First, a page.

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West Midlands Police is marking the centenary of women in policing with a fascinating new book uncovering the history of women in the force.
WMP employees Corinne Brazier and Inspector Steve Rice have spent the last couple of years working on ‘A Fair Cop’ – a book bringing the force’s history to life for future generations.
The pair are both volunteers at the West Midlands Police museum as well as holding down police ‘day jobs’. This gave them access to a whole wealth of fascinating stories of the force over years going back to the original creation of the City of Birmingham police from the 1800s. Many of which had never made it out of the force’s archives.
They set to work bringing these stories out of the force’s archives and in to the public arena.
Corinne commented: ““The stories in this book belong to all of us and there will be many people across the West Midlands and beyond that can relate to the experiences and people featured in the book.”
Corinne had previously headed up a project to digitise the force’s thousands of archive files – old personnel files that went back as far as the 1800s. This took several months and took Corinne on a journey of discovery that ended in the momentous decision to write a book about the pioneering women who have paved the way for the women in the force today.
Corinne commented: “We unearthed some amazing stories. We discovered two full cabinets where all the female officers’ records were stored separately. That is where we found all the information about one of our very first female officers - Evelyn Miles. The file for the other officer who joined the same day has unfortunately not survived.”
The discovery of these women’s files triggered something in Corinne. She started thinking about what she could do to recognise the contribution of women to the force since they were permitted to join in 1917. With the 100 year anniversary of women joining the force coming up, it seemed to be the perfect time to pull all of this fascinating history together.
Corinne delved further and further into the force’s archives and unearthed more fascinating stories. For example she discovered one of the force’s first ever female officers, Evelyn Miles, had lied about her age when she joined making her the oldest serving female officer – having finally retired at the age of 77.
Spurred on by her discoveries, Corinne asked fellow police museum volunteer Inspector Steven Rice to join her in writing book. Titled ‘A Fair Cop’ – the book looks at the history of women in WMP.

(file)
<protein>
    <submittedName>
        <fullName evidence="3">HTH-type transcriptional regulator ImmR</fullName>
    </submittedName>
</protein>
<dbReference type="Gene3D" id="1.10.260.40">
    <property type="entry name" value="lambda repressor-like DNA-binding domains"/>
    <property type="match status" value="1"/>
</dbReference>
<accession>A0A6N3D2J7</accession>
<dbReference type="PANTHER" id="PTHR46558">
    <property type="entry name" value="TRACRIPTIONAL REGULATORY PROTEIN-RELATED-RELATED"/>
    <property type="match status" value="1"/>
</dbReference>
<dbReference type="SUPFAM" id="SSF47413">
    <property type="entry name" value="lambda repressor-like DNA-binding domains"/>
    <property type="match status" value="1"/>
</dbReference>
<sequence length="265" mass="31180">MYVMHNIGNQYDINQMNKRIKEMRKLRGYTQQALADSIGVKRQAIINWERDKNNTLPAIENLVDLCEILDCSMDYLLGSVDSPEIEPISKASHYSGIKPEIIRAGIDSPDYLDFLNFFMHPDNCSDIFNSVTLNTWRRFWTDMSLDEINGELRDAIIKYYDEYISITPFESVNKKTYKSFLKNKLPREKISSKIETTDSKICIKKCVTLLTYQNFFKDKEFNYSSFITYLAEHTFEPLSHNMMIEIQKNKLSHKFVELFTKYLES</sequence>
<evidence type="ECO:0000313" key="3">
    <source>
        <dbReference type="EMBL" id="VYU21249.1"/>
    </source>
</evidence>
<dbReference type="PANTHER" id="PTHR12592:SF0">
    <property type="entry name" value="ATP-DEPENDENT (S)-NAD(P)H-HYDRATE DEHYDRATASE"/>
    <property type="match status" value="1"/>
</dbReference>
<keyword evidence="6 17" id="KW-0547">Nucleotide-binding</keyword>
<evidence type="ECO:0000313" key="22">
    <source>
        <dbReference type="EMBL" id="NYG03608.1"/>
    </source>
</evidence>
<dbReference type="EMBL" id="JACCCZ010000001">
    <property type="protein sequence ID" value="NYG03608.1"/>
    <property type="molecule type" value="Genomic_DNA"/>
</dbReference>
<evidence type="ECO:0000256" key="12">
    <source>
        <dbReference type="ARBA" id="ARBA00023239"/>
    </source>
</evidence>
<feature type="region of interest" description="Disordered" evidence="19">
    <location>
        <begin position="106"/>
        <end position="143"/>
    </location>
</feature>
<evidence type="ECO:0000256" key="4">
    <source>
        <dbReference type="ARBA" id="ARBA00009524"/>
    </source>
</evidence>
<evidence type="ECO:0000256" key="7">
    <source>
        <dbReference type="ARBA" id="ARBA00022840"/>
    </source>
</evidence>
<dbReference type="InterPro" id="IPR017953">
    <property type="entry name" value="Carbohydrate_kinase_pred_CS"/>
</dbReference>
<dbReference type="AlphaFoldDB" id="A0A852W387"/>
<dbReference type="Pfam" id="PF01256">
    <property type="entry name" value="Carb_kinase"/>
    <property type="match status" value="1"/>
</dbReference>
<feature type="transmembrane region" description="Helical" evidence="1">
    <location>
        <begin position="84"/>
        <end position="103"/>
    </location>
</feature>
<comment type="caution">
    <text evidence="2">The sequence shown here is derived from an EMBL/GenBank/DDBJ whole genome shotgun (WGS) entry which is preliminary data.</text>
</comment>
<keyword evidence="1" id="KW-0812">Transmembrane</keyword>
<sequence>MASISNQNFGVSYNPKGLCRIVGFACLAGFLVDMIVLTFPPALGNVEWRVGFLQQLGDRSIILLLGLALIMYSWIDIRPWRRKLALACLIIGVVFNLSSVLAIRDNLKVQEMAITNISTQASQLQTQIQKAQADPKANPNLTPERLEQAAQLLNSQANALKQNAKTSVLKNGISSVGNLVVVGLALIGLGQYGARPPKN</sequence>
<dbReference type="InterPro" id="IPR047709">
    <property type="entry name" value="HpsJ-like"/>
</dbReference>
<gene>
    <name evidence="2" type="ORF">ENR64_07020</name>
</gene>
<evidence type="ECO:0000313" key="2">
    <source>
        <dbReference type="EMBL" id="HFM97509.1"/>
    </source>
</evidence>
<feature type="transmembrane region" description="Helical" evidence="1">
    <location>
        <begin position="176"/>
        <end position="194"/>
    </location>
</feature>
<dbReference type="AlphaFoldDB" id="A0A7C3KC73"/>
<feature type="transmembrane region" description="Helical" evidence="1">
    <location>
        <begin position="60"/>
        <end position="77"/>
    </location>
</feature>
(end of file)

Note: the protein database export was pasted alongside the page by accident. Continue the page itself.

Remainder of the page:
Corinne added: “We found a book of Evelyn Miles reports from 1929 to 1940 which provided a great starting point for the book. It was fascinating reading and really helped us understand what women had experienced over the years. In an interview with the Birmingham Post from 1940 shortly after she retired, Evelyn stated that she believed virtually all prejudice against women police had vanished from Birmingham.”
‘A Fair Cop’ takes the reader right through from the trail blazing pioneer policewomen up to modern day – looking at all the various female firsts and incredible stories along the way including many original images that have never previously been published.
“We started with Evelyn’s 20 years of records and worked from there,” said Corinne. “We discovered Rebecca Lipscombe became an officer the same day as Evelyn, both of them having been employed by the force as lock-up matrons prior to that. Rebecca was 60 and Evelyn 54 when they started their new careers!”
“I was so inspired by these women’s stories and the more I found out, the more I wanted to share so everyone could learn more about them, see their pictures and know what they did. It was a travesty that these stories had just been sitting in dusty cabinets for all those years.”
Corrine said: “It took eight months in total to pull the whole thing together and it was worth all the effort. We are both really proud of it. We’ve had some fantastic feedback and we are absolutely thrilled to be bringing these women to life for a whole new generation of officers and staff and recognising the achievements of women throughout the force’s history.”
The West Midlands Police Museum Committee funded the initial print run of 1,000 copies. Any profits go to local women’s charities who were nominated by the force Public Protection Unit – Coventry Haven, Black Country Women’s Aid and Anawim.
If you would like to purchase your own copy of ‘A Fair Cop’ please send a cheque to Corinne Brazier at Lloyd House, Colmore Circus Queensway, Birmingham B4 6NQ made out to the West Midlands Police Museum for £9.99 (£12.80 with your address if you would like your copy sent to you in the post).
For more information follow @museumcop on Twitter or e-mail Museum@west-midlands.pnn.police.uk
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